Proudly Supporting Our PolicePublished on
TORONTO - Ontario's Government is proud to celebrate Police Week, a national event organized in partnership with the Ontario Association of Chiefs of Police. Police Week focuses on raising awareness and recognition of the work our police services do to keep our communities safe.
This year's theme, "Proudly Supporting Our Police," highlights the diversity of work done by Ontario's police services, including services that the public may not normally see, such as forensics, canine services, search and rescue, marine, aviation, gang intelligence, anti-human trafficking, as well as the work civilian members do to support their uniformed colleagues.
"Ontario's Government for the People is proud to recognize Police Week and take time to acknowledge and honour the work police personnel do each and every day to keep our communities and our families safe," said Solicitor General Sylvia Jones. "We are clear in our commitment to respect police officers and provide them the tools, resources, and support they need to do their job. From fixing the province's broken police legislation, to ensuring officers are not subject to an automatic investigation when they unsuccessfully attempt to save a life with Naloxone, we stand with our police officers. On behalf of a grateful province, we thank them for their service."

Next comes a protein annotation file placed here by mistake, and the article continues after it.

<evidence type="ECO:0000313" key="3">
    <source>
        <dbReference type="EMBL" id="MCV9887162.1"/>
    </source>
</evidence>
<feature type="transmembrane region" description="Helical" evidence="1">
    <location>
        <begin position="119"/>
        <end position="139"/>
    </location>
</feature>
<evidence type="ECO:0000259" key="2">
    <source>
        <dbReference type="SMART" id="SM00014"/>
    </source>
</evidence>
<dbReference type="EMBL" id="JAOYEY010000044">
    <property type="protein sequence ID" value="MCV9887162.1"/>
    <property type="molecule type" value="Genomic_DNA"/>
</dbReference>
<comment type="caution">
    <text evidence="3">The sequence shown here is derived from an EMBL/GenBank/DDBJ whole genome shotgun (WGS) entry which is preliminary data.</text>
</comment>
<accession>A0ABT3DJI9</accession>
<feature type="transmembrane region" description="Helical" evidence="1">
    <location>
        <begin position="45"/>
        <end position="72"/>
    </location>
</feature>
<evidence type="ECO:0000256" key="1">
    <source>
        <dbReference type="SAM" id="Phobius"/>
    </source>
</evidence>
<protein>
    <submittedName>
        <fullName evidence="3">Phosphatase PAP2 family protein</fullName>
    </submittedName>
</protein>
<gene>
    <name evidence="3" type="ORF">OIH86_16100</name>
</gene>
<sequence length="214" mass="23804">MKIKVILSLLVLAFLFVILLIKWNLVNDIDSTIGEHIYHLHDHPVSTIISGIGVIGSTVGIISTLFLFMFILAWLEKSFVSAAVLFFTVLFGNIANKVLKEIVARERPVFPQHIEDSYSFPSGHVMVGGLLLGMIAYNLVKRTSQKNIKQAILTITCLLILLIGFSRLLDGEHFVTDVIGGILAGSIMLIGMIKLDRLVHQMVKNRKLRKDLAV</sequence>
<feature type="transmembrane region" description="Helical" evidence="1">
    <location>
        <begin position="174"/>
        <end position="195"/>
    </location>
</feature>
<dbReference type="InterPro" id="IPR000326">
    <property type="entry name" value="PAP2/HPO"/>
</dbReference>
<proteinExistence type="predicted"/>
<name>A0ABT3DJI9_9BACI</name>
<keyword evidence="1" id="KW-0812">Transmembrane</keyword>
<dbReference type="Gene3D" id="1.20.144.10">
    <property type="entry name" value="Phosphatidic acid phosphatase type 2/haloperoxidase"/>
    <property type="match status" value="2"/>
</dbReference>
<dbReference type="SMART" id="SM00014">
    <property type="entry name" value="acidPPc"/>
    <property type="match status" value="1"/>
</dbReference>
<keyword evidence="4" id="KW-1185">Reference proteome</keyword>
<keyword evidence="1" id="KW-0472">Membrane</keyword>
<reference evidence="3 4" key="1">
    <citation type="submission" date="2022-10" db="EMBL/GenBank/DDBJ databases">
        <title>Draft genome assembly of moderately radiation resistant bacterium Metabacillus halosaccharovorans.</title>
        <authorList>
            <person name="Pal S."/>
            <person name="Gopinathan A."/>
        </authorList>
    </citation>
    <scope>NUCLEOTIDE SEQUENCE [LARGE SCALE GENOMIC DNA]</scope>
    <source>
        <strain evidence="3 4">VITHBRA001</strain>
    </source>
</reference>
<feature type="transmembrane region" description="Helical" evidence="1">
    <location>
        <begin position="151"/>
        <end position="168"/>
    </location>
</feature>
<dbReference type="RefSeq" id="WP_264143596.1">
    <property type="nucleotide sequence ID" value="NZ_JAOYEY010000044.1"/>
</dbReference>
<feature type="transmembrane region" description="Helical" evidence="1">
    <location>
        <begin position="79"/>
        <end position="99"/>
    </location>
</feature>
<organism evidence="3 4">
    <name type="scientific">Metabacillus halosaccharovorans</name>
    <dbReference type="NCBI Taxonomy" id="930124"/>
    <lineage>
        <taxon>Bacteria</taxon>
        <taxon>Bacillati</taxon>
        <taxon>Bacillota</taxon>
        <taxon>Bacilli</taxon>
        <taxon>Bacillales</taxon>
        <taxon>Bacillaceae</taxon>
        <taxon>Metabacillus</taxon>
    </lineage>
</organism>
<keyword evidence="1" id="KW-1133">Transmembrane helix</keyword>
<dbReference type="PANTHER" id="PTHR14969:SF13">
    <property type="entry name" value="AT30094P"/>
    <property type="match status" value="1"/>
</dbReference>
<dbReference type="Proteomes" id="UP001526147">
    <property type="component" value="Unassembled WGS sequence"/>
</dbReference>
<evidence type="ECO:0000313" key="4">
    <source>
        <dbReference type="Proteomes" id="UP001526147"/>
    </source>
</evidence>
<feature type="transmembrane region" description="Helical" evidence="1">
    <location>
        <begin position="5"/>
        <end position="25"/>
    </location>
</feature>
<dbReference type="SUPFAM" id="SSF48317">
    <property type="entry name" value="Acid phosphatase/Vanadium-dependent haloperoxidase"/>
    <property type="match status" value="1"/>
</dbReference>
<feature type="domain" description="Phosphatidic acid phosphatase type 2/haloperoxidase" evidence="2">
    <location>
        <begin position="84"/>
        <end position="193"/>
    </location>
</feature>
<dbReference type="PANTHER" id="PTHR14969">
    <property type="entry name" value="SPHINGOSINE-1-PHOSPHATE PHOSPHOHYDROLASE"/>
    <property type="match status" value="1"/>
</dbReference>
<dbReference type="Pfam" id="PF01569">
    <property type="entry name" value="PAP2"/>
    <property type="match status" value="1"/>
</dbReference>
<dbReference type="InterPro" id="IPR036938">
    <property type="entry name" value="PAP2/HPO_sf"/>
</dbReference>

Some of the government's recent actions to support police officers include:
- The passage of the Comprehensive Ontario Police Services Act, 2019, a new framework for policing that will strengthen relationships between police officers and the communities they serve;
- The launch of a provincewide strategy aimed at fighting gun violence and dismantling gangs throughout the province;
- A $182-million investment to replace aging OPP facilities with nine new detachments across the province;
- Modernization of the province's crumbling Public Safety Radio Network, which more than 38,000 provincial frontline and first responders, including OPP officers, rely on to communicate in emergencies;
- Intention to move forward with the proclamation of the Missing Persons Act that would give police the investigative tools and authority they need to find a missing person regardless if a crime is suspected.
- Development of a new comprehensive mental health program in partnership with the Ontario Provincial Police Association to assist Ontario Provincial Police personnel and their families with work-related stress and post-traumatic stress disorder, as well as a panel to review workplace culture at the provincial police force; and
- Enabling police officers to carry and administer naloxone in response to opioid overdoses like other first responders.